President Obama, as he reminds us often, has run his last election. He has 28 months left in his Presidency, and is looking ahead at his legacy. His job approval numbers are the lowest of his Presidency, about 40%, as has been common for recent past Presidents in their sixth year in office. Does he care? Not really.
Democrats in Congress are not asking Obama to campaign for them as they seek reelection on November 4, given his relative unpopularity (still way above W's in his sixth year). But the recent emergence of ISIS (or ISIL, as the Administration stubbornly calls this group, referring to "the Levant", their name for the future Middle East "caliphate" they want to create) has given Obama the opportunity to use the Presidency to prop up his party's chances in the upcoming midterm election without directly campaigning for the candidates.
Here is how it would work: Obama has just gotten Congressional approval for a limited air strike capability against ISIS in Iraq and Syria, to be reevaluated by December 11, 2014 (after the election), and this legislation also made it impossible for the GOP crazies in Congress to shut down the government before the election. During this nearly three-month period, Obama will seek to build a coalition of willing nations pledged to take down ISIS, in a way that will allow America to fight ISIS without putting "boots on the ground" in Iraq and Syria (except for Special Forces boots, and troops protecting Baghdad's Green Zone).
This Congressional approval was obtained over the opposition of a strange coalition of right wing Republicans (libertarians like Rand Paul who want no involvement there, and Bobbsey Twins John McCain and Lindsay Graham, who want to bomb ISIS into the Stone Age), and liberal Democrats (who recall all too painfully the treachery of George W. Bush and his cronies who lied the country into the invasion of Iraq in 2003).
President George H.W. Bush built a successful coalition before Operation Desert Storm, which drove Saddam Hussein out of Kuwait in the early 1990s, but Obama may have a more difficult time building a similar coalition to destroy ISIS.
President George H.W. Bush built a successful coalition before Operation Desert Storm, which drove Saddam Hussein out of Kuwait in the early 1990s, but Obama may have a more difficult time building a similar coalition to destroy ISIS, as there are no easy answers this time: the Iraqi government is still Shiite-dominated and corrupt, and Syria is such a mess that it is hard to game plan a successful outcome. Destroying ISIS would only strengthen Assad, and we would be seeking to involve more Sunnis in the new Iraqi government while propping up the Shiite Assad regime in Syria by taking down the Sunni ISIS there.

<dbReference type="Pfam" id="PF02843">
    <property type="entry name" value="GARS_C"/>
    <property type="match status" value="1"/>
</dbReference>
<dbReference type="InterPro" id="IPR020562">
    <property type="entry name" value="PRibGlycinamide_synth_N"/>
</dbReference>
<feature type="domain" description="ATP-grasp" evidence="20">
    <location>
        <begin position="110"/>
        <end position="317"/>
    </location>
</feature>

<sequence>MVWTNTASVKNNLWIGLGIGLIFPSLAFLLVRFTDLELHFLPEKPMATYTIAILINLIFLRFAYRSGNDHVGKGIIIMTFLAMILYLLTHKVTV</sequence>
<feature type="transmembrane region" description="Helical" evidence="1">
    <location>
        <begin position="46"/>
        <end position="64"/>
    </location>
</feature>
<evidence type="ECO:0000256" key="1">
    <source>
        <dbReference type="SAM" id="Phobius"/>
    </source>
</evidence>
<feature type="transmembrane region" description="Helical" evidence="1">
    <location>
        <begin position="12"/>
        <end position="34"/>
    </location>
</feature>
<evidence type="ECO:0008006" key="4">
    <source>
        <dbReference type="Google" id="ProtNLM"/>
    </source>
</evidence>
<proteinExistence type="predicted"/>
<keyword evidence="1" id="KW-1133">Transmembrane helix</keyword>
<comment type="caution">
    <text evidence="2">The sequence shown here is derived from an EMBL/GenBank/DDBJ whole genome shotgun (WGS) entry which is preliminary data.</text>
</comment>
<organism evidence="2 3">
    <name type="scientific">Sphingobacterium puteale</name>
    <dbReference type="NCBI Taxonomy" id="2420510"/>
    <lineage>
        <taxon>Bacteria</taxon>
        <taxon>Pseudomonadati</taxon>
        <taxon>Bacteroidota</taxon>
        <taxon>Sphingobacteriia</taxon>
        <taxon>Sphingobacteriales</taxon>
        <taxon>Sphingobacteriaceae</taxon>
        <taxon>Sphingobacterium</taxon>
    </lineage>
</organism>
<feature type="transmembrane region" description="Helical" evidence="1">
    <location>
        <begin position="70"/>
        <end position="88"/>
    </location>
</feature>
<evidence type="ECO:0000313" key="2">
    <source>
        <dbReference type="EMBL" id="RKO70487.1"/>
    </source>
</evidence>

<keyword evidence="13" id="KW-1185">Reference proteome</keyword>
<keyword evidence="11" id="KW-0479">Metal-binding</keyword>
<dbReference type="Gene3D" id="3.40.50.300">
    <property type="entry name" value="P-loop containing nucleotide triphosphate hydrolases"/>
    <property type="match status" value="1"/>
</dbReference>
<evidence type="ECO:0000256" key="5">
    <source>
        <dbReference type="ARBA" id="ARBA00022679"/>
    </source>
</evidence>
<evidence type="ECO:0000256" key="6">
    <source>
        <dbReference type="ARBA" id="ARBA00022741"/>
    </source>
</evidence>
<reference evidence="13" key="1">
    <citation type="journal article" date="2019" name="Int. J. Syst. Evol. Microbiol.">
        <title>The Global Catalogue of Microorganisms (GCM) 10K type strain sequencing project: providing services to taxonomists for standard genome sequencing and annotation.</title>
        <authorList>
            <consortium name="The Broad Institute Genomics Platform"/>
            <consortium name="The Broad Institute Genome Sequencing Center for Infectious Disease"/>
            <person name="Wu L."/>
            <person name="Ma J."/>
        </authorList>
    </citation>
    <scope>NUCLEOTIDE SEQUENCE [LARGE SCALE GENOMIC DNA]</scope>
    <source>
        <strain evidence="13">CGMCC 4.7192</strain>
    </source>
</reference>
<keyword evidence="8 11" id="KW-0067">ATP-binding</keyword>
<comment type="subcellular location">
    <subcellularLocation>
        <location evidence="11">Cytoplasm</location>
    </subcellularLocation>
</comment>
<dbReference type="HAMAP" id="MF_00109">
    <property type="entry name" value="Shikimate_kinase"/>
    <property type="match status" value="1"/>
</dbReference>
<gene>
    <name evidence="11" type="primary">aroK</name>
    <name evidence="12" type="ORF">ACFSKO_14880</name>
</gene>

If by December 11, 2014 there is no "coalition of the willing" to fight ISIS, or if the Saudis and other allies are unwilling to put boots on the ground in Iraq, leaving it to the U.S. to do so again, Obama could shrug and say "Well, I tried". This would leave the Iraqis and Kurds to fight ISIS alone, as Baghdad is encircled and Shiite holy cities like Karbala and Najaf south of Baghdad are threatened by the Sunni ISIS extremists.
Who is then left to combat ISIS as it sweeps south in Iraq? The answer is: the Iranians. Iran is the largest Shiite country in the world, and many Iranians make pilgrimages each year to the Shiite holy cities in Iraq. The specter of ISIS blowing up the holy Shiite shrines in Karbala and Najaf would force Iran to intervene directly in this conflict to combat Sunni ISIS.
An offshoot of all this dynamic change would be an uneasy alliance between the U.S. and Iran, or at least a recognition that both countries have a common interest in preventing ISIS from establishing a Levantine caliphate on the doorsteps of Iran, Kuwait and Saudi Arabia.
I recently saw Rory Kennedy's excellent documentary "Last Days In Vietnam", about the chaotic fall of the South Vietnam regime to the North Vietnamese in April, 1975. Could we see a repeat of this debacle in Baghdad 40 years later? Plan ahead, Mr. President…